The joke book meets the jam
Glenwood Springs, CO Colorado
I’m officially into my birthday month and this year’s a big one. If 30 is the new 20, I’m ecstatic to be turning 29 this year.
We’ll have to see if 40 is the new 30, because I highly doubt it.
When I look back over my 30s, I feel many emotions. My move to Colorado highlights this adventurous decade of my life. I’m quite certain my life wouldn’t have the same characteristics if I hadn’t left my hometown comfort zone. Sure, I often feel the guilt of not being closer to family and friends. But I also really love the rivers and mountains.
Stop me if this sounds too much like a John Denver song.
I like the notion that every day I’m surrounded by the beauty that inspired John Denver to write. My parents have always been big JD fans, so I know his music like the jokes in my joke book.
On a side note, I recently discovered that the book I write my jokes in had a little run-in with jam while in my purse. This all came about because I had a leftover Monte Cristo sandwich in a to-go box that of course was served with jam.
Because all sandwiches made with ham and cheese should be dipped in egg batter, deep-fried, dusted in powdered sugar, and served with fruit preserves.
That’s how the joke book met the jam.
The rest is sticky pages and toilet humor.
All fruit preserve jokes aside, I have often found a parallel to those “Choose Your Own Adventure” (CYOA) books from my childhood that helped mold my thought processes. If I had not read so many CYOA books as a kid, my imagination might not have developed so exponentially.
I can come up with some far-fetched ideas sometimes. I can also twirl the baton and edit a scientific urology journal articles prior to submission.
It never hurts to keep my career path options open.
We all make choices that affect our life paths. At 31, I was at the end of a page that offered two adventures. I chose to leave a corporate job I loved for less cubical and more outdoors. I would say I thought outside of the box, but that little term has reached its lifespan with me. Whoever came up with that one created a cliche monster.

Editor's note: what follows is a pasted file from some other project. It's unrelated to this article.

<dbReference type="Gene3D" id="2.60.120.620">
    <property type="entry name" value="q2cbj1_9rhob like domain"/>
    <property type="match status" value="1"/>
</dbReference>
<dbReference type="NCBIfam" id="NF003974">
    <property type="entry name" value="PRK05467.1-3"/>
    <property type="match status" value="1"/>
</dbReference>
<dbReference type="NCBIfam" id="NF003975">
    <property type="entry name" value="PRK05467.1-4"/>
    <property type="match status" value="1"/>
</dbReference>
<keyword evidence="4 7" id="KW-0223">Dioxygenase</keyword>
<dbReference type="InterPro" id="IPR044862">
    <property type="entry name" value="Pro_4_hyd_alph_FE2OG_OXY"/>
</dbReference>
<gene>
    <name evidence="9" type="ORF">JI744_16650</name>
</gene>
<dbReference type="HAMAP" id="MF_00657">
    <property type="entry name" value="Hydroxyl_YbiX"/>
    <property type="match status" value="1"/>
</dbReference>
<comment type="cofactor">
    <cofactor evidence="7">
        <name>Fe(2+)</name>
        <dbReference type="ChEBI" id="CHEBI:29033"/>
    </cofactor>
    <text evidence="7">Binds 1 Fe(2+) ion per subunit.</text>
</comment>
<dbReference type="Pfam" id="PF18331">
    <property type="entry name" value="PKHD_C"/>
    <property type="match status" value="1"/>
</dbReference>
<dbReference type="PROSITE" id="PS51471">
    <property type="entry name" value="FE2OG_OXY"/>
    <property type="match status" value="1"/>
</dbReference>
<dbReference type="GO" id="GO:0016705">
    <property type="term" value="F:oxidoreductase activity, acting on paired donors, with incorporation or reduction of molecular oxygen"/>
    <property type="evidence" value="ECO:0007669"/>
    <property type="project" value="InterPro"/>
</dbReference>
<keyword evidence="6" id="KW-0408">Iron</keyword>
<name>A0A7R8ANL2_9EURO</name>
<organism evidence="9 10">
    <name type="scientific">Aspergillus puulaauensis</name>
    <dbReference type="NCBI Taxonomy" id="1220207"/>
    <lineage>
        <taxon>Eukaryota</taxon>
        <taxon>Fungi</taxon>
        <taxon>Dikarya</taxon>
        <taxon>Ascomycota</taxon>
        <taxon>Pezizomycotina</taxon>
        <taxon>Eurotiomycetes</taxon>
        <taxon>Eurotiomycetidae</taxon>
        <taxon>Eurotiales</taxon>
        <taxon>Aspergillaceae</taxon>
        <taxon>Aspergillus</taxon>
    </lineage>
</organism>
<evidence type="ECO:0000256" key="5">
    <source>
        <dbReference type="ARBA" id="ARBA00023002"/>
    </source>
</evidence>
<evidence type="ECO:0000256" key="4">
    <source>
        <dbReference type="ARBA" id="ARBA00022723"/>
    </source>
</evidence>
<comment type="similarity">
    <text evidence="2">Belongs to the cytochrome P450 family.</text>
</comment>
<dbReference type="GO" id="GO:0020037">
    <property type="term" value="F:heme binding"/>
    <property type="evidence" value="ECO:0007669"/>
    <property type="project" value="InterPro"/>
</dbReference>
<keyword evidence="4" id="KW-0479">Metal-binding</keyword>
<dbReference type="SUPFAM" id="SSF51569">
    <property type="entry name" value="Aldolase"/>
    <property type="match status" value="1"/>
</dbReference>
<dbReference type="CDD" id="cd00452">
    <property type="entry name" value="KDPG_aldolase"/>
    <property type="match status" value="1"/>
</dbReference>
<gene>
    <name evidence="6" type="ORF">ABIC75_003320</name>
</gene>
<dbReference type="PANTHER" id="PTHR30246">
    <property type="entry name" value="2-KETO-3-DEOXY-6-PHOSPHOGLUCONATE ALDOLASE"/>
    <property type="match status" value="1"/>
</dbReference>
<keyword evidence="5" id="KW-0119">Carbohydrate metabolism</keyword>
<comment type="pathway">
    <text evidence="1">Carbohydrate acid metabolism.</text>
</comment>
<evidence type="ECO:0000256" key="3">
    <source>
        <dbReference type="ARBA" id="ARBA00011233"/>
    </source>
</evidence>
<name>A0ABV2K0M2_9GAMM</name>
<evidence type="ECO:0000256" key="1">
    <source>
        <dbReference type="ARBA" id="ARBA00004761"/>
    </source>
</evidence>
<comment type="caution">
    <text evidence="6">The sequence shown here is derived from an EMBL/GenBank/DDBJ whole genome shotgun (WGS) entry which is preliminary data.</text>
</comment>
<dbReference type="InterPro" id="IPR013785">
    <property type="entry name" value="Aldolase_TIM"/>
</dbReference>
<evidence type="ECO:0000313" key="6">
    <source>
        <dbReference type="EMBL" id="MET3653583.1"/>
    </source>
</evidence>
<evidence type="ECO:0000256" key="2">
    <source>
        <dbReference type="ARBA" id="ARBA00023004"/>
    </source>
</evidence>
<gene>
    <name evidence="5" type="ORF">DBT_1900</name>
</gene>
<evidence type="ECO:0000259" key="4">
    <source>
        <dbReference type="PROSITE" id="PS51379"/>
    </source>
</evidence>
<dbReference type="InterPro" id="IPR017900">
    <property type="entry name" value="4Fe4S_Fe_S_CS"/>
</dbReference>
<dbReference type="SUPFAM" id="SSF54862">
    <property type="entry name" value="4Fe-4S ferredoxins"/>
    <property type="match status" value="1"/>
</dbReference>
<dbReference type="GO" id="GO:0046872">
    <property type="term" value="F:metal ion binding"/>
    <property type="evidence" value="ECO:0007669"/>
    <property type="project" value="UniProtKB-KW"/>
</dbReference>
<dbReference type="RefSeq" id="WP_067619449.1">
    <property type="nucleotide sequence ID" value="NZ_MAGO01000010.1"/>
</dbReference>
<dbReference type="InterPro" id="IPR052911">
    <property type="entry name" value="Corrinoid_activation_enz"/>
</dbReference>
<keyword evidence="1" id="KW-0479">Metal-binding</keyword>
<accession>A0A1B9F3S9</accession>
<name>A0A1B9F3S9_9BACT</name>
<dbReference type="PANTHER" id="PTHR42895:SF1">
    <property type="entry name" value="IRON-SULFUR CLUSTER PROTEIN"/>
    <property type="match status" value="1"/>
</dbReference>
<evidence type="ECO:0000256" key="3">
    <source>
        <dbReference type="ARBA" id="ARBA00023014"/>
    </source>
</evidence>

That actually has a nice ring to it as a job title.
Since moving to Colorado seven years ago, I’ve had too many adventures to list here. I thought I might come up with 39 things to do before I turn 39, but that has been done by blog. Plus, that would only give me two weeks to purchase a Porsche, visit the Turks and Caicos Islands, and raft the Grand Canyon.
Something tells me that’s not going to happen.
I could try 40 things to do before turning 40, but that just seems like a lot of things to do in one year. Running a marathon would be one of those lofty goals I could include on that list. But I know the only chance of me running 26 miles is if I’m stranded in the middle of nowhere without a car, or any other mode of transportation for that matter, and I happen to have a pair of running shoes and overflowing pockets of energy gels.
I’m also partial to my toenails, which I lost when I finished the half-marathon in Indianapolis. If I lost them at 13 miles, I’d hate to see what doubling that would do to me.
I’m typically up for adventure, unless it involves extreme heights or sharks, so I would like to spend my last year of my 30s trying things I’ve never done before now. Maybe I’ll make it to 10 things, or maybe I’ll go over 40.
I do know online dating will not be on that list, along with watching a full episode of “Sister Wives,” and going to a Justin Bieber concert. A list of 40 things not to do before 40 has much more potential for fun.
– April E. Clark was going to write about April Fool’s Day and Facebook relationship status changes but decided there would be too many inside jokes to share. She can be reached at email@example.com.
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